Ever since it premiered at The Old Vic in London in 2016, the rumour mill has been rife with talk about if and when Tim Minchin’s musical...
John Tiffany interview: 'Road was written from a place where it didn't seem things could get worse'
“People get very annoyed when I don’t respond to emails, but what can I say, I’m busy.” ‘Busy’ is putting it loosely. Between staging a new adaptation of the Disney classic Pinocchio at the National this Christmas, and the mammoth task of taking the biggest play in the world over to Broadway (that’s Harry Potter and the Cursed Child, by the way), director John Tiffany’s latest venture, Jim Cartwright’s Road, has just opened at the Royal Court.
It’s a piece that’s close to Tiffany’s heart. He was studying for his A Levels in Huddersfield in 1989, two years after Road first moved into the Jerwood Downstairs at the Court, when the text first landed in his lap. He was on track to become a doctor, opting to read maths, physics and chemistry. But along with his friend (now Tony Award-nominated choreographer) Steven Hoggett, he discovered a love for plays by contemporary writers. The likes of Caryl Churchill, Edward Bond and one Jim Cartwright.
"Road was an epiphany, realising that a play could be written in my voice and have that vision of theatricality about it as well". The play takes place on an unnamed street in northern England as we meet the neighbours, door by door, and listen to the different struggles they face living under Thatcher’s Britain. "It seeded from the fact that the rich were going to get richer and the poorer were just going to get poorer."
Tiffany was asked to look at the Court’s seminal plays by the building’s artistic director Vicky Featherstone, to celebrate the theatre’s 60th anniversary. While he was exhilarated by the piece’s form, he says he was “taken aback” by the fact its characters felt they had hit rock bottom. "It seemed to have been written from a place where things couldn’t get and worse."
"Margaret Thatcher’s policies were all coming home to roost and unemployment was at its highest ever level. People were really trying to carve out a day-to-day existence. There was a depression that had sunk in as those financial systems and strategies that were introduced by her and her government, that haven’t really changed since then."
Tiffany lived through this change, as a Yorkshire lad in the ‘80s, but he didn’t necessarily understand the bigger picture to these political shifts. There was simply a mind-set that “Thatcher was just a c**t”. In terms of Road, this feeling doesn’t just manifest itself in Tiffany’s direction, which also touches on the hope and optimism these communities had, but it was important that the cast too have an understanding of that frame of mind. “I’m not going to claim that any of the cast are working class, but it is important that they understand the world in which the play is set. They’re no strangers to the world we show on stage.”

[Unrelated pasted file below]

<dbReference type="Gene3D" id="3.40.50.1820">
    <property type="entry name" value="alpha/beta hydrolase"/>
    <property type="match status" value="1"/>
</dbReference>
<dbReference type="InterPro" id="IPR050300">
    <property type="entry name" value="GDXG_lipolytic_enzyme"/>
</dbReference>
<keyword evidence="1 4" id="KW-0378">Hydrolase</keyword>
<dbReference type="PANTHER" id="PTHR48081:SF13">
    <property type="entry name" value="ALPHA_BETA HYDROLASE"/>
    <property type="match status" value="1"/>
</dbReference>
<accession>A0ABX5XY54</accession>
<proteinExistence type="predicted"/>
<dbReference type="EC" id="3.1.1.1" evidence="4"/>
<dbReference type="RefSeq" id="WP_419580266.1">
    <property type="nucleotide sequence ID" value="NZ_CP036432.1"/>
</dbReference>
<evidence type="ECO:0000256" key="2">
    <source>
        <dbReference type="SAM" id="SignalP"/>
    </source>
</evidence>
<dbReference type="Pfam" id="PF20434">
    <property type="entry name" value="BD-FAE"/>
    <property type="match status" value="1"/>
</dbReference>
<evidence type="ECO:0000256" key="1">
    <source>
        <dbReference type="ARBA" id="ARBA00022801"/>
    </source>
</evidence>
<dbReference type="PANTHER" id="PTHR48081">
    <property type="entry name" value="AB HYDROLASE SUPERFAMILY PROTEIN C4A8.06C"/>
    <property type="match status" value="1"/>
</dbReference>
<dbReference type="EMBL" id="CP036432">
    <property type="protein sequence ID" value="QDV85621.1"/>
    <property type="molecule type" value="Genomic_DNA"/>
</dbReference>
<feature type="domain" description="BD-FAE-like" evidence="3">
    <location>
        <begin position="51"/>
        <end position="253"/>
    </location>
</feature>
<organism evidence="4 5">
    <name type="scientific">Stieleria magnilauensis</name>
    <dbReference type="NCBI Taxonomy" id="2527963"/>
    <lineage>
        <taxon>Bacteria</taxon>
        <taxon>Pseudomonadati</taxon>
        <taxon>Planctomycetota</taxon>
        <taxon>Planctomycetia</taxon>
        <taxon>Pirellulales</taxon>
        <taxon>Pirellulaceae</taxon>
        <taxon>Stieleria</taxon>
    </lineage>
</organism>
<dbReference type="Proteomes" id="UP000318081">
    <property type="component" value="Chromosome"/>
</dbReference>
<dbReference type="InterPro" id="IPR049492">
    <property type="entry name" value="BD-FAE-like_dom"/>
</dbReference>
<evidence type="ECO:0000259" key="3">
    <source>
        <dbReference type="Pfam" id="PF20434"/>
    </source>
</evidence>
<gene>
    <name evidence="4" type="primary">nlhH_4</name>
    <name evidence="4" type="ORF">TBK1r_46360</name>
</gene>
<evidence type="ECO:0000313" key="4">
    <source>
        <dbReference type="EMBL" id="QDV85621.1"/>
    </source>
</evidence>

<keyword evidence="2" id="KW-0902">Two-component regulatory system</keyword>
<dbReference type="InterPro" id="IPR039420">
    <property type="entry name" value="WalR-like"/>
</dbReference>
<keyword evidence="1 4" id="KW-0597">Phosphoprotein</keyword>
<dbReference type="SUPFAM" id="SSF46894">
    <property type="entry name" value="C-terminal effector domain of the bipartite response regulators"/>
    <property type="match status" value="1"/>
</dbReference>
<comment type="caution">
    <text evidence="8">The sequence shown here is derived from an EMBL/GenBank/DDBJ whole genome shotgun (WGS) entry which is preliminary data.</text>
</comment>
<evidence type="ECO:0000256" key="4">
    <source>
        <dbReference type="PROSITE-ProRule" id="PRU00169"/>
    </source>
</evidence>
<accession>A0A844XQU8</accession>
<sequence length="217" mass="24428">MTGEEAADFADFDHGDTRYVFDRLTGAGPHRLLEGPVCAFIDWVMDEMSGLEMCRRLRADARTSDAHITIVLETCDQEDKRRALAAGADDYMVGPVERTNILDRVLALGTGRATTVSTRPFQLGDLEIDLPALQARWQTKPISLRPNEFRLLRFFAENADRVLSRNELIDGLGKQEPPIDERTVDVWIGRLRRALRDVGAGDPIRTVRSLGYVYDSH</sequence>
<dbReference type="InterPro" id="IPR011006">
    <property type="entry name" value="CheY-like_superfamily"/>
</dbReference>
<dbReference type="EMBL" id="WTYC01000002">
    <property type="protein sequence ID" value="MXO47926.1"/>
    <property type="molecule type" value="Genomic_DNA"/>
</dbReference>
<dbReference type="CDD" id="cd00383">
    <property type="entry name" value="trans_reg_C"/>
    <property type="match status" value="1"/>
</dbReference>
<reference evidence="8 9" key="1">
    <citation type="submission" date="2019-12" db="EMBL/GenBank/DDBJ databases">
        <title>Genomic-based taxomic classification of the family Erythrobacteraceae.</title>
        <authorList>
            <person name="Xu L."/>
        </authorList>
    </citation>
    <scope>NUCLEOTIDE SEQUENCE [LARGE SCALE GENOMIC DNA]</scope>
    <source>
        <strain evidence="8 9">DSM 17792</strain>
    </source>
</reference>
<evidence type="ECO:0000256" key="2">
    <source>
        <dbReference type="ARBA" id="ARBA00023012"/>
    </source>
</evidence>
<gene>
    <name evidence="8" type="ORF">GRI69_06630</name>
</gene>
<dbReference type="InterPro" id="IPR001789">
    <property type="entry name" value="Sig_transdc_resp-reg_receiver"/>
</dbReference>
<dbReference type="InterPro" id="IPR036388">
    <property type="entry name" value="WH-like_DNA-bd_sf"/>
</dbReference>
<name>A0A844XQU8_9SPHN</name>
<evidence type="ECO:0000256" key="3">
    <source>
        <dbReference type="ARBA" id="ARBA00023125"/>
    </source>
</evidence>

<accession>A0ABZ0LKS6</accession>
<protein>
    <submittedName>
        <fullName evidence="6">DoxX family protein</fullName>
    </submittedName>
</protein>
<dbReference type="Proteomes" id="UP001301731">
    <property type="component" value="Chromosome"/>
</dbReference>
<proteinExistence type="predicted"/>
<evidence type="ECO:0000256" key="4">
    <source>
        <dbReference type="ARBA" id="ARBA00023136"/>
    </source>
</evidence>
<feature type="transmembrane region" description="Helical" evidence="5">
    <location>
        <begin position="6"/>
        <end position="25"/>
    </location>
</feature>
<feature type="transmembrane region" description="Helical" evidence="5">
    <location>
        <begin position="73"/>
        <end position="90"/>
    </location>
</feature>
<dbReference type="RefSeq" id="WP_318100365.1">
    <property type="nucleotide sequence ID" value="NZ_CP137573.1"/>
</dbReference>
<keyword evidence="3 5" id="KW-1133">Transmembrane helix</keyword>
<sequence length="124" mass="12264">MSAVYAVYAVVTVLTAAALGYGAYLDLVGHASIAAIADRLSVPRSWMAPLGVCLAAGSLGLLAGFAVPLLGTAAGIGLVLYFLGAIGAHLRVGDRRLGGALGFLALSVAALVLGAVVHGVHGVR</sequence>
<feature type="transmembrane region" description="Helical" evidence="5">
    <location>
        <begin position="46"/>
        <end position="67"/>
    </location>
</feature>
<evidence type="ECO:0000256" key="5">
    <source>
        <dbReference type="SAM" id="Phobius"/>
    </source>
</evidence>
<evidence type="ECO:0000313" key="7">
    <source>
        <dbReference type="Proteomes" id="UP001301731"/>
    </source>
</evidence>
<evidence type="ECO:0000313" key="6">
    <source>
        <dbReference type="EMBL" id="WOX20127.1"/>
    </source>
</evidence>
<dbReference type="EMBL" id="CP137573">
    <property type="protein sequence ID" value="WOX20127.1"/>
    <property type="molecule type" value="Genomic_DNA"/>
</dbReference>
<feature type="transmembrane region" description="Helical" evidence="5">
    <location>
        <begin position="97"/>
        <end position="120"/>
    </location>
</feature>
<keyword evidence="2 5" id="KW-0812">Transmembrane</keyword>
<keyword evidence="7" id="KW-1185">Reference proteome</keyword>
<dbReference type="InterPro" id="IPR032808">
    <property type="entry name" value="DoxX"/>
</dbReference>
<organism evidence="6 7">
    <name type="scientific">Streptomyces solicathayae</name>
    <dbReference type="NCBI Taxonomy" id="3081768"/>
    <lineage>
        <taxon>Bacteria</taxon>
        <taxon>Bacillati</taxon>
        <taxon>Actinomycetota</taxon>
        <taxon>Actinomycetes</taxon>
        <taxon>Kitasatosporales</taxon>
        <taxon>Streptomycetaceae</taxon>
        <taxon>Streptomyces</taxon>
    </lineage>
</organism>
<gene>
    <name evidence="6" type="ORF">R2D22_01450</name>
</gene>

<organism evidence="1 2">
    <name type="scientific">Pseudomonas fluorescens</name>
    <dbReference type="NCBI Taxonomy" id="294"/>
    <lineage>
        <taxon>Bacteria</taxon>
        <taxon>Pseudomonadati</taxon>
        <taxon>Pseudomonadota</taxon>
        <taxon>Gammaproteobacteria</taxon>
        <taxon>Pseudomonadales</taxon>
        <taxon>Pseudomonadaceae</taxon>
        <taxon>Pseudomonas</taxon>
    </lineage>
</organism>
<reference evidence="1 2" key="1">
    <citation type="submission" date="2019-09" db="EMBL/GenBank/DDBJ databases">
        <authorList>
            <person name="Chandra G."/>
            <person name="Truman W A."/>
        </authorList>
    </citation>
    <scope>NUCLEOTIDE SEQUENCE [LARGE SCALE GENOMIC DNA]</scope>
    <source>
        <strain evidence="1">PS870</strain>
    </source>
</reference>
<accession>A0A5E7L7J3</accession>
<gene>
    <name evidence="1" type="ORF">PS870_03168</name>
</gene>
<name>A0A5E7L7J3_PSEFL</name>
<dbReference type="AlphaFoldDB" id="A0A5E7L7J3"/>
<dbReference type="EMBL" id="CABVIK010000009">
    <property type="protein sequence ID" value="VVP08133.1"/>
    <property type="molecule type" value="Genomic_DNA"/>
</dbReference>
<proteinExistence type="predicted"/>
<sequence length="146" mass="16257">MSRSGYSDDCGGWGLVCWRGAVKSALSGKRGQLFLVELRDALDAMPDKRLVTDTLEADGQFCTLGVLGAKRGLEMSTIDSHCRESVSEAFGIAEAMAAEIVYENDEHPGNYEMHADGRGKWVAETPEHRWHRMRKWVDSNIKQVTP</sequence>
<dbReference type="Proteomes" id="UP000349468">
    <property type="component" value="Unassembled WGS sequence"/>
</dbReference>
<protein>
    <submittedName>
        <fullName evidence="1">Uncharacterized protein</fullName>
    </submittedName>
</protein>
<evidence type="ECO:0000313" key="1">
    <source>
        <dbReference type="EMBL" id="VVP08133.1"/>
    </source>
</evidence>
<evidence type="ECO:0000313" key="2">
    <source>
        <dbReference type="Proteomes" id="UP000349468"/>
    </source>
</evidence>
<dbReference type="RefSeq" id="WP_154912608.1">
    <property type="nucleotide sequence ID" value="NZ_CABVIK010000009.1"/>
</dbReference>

Tiffany is no stranger to this either, although now, chooses not to describe himself as ‘working class’. "I’d be on Question Time, and my mum would be quite upset if I referred to myself as ‘working class’, because she and my father had worked so hard so I wouldn’t have to do that".
But that’s not the only way she reminds him of his class. "She always tells me: ‘you can’t call yourself working class John, you’ve got a cafetiere’."
Despite being responsible for some massive West End hits over recent times (including an Olivier Award-nominated production of The Glass Menagerie starring Cherry Jones, and the Tony Award-winning musical Once), Tiffany’s proudest moment came working in the Scottish Highlands. The small town of Thurso, to be exact. Whilst working with the National Theatre of Scotland with collaborator Steven Hoggett, he was tasked with creating a piece of work with the community.
“It’s like Huddersfield but in the north of Scotland. There’s a lot of unemployment, there was a power station but it’s closed down. We were based in the local high school and, with their drama department, created a piece of theatre with about 120 folk in it. It ended up being a big promenade piece that went around the whole town because there wasn’t a venue big enough.
“It was amazing because it wasn’t just about seeing the kids engaged in theatre, but it really challenged us as theatre makers. It made us think about what theatre really was, and when it can have that incredible community feel about it, but still feel like high art.”
This kind of work is something Tiffany spends a lot of time thinking about. He saw how it affected the children of the town, boosting their self-confidence in a way only the arts could. He remembers his similar experiences, such as free music lessons in school, for instance. But there’s an increasing frustration for creative subjects being discouraged in favour for those more scientific.
“It terrifies me the amount of people we’re losing because we’re telling the world that physics is more important than any creative subject. It’s not true. We’re telling people that if they are being creative and expressive in that way, then they’re not as important.”
Tiffany is a case study into why these subjects are so important, and how they shape our creative world. He took up Classic Civilisation at GCSE (which is no longer available on the curriculum) before choosing to focus on the sciences. But while at university in Glasgow and engaging in theatre groups, he decided being a doctor was no longer for him, deciding to study Theatre and Classics instead. That’s how a working class boy from West Yorkshire became the director we all know. Had it not been for that initial spark back in school, we may well have been without the great director we have today.